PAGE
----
Microsoft Kinect - Open NI
Note: "Documentation" sections are articles that tell of the problems, solutions, and methods behind implementing a piece of hardware into Unity.
- Discovered a simple method for implementing the Kinect into Unity.
- Downloaded all side programs (OpenNI, NITE, Kinect drivers, OpenNI hack) and found all versions that work with our machines.
- Tested sample code and then handed it off to be revamped for simple model swapping and raw output of Kinect data.
How to Install Drivers and OpenNI for Microsoft Kinect
- Download Kinect_Install_Files.zip
- Unzip the folder and begin Installing OpenNI-Bin-Win32-v188.8.131.52.exe
- After OpenNI finishes, Open the NITE SDK Installer (NITE-Win32-184.108.40.206.exe)
- Before the installation begins, make sure to enter the following Free License key from Openni.org. It should be the last step before it begins
License Key: 0KOIk2JeIBYClPWVnMoRKn5cdY4=
- Unzip the SensorKinect file (avin2-SensorKinect-0124bd2.zip)
- Connect the Kinect device to your PC
- Open the Device Manager (Start > Run... > devmgmt.msc) and verify that 'Xbox NUI Motor' is on the list (but with an exclamation mark)
- Right-click on the device and choose 'Update Driver.' Make windows search for a driver in the avin2-SensorKinect-0124bd2\Platform\Win32\Driver folder.
- There should now be three devices. 'Kinect Motor' and 'Kinect Camera' should be successfully installed. The third device will fail, which is okay. This is 'Kinect NUI Audio.' This is the driver for the array mics, but currently we don't have access to it.
- Install the executable (SensorKienct-Win32-5.0.0.exe) located in avin2-SensorKinect-0124bd2\Bin
- Run C:\Program Files(x86)\OpenNI\Samples\Bin\Release\NiUserTracker.exe to test if everything works. If this fails, try to run C:\Program Files\OpenNI\Tools\vcredist_x86.exe
Adding the DLLs and Scripts
- Make sure all the drivers are installed before attempting to use.
- If you haven't already made your project, do so.
- Inside the Kinect_Install_Files folder, open Project Files.
- Copy both the UnityInterface.dll and OpenNI.xml files into the root of your project folder.
- Copy the scripts contained inside the Scripts folder into your project.
The source for the DLL originally came from the now defunct PrimeSense. It is available here: .
Setting Up the Scripts - Quick Overview
There are three total scripts that are required to use the Kinect inside of Unity: KinectWrapper, AvatarController, and KinectManager. Make sure each of these scripts are in the same folder, otherwise you may have pathing issues.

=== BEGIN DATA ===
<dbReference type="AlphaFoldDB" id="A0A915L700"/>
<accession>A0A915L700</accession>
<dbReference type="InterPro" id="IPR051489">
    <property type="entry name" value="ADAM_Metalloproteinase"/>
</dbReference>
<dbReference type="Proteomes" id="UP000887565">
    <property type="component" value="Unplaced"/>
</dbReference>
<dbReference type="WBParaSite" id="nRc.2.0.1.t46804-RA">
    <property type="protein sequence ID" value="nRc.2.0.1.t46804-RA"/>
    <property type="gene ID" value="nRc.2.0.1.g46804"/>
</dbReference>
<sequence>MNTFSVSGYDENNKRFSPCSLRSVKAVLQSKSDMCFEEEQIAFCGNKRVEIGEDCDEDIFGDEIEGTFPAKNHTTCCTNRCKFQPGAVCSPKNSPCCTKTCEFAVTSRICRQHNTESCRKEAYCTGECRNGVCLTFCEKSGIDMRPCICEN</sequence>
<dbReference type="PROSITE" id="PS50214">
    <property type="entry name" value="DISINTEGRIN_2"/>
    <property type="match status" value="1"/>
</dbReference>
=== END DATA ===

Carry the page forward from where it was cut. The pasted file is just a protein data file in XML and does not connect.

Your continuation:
KinectWrapper wraps the functions form UnityInterface.dll and allows them to be called in C# / Unity.
- This script just needs to be present within your project. You do not need to attach it to an object within the scene.
AvatarController contains all of the methods required to map your avatar to the Kinect.
- First, attach the script to the model you want to control.
- Next, Drag and drop the appropriate bones to be controlled by the Kinect skeleton.
- Afterwards, check the flags for whether the model should move, how fast, and whether the movement should be mirrored.
- You can define which player controls which model in the KinectManager.
KinectManager has all of the update logic required to use the Kinect.
- Attach this to the Main Camera.
- Add all of the models you want to control to the appropriate list for the appropriate players.
Attaching the Bones
To set up the AvatarController with your model, attach the script to the model you want to control.
Next, select the model. Expand it, and select the skeleton. Within the skeleton, you will find all the appropriate bones you need to control your model. Drag and drop the appropriate bone to the bone you wish to control. (See Figure 1) File:BonesForNina.png
Note that you can attach as many or as few bones as you want to the model - it will leave those bones unmodified if you don't pair them to the AvatarController.
Also, please note that the Avatar needs to have its rotation set to 0 across X, Y, and Z. If you want to have model rotate, make sure to set an Offset Node and rotate that instead (see "Rotating the Character"). This is due to the fact we are using Quaternion coordinates.
The "Mirrored Movement" flag causes the model to move the opposite limbs (Left Arm -> Right Arm and vice versa).
WARNING: Be careful when rescaling the model - this can cause the rotations and movement rate to behave oddly.
Moving the Character
To have the character move in space, check the "Moves in Space" box within the editor. To apply vertical movement, check "Vertical Movement."
To change the speed of the character, raise the movement rate. The characters speed is multiplied by .001f (Unity's framerate), and the Movement Rate field multiplies that.
Rotating the Character
To have the character rotate, you must first set an Offset Node. This is done by creating an empty Game Object and parenting the model to it. (See Figure 2) File:NinaController.png
Then, in the model, make sure to Drag and Drop the offset node into "Offset Node". (See Figure 3) File:OffsetNode.png
After this is done, you can rotate the Offset Node to move the character.
WARNING: The current version has problems with rotations on the Y and Z axis. This may be fixed by the time you read this, however.
Samples and Install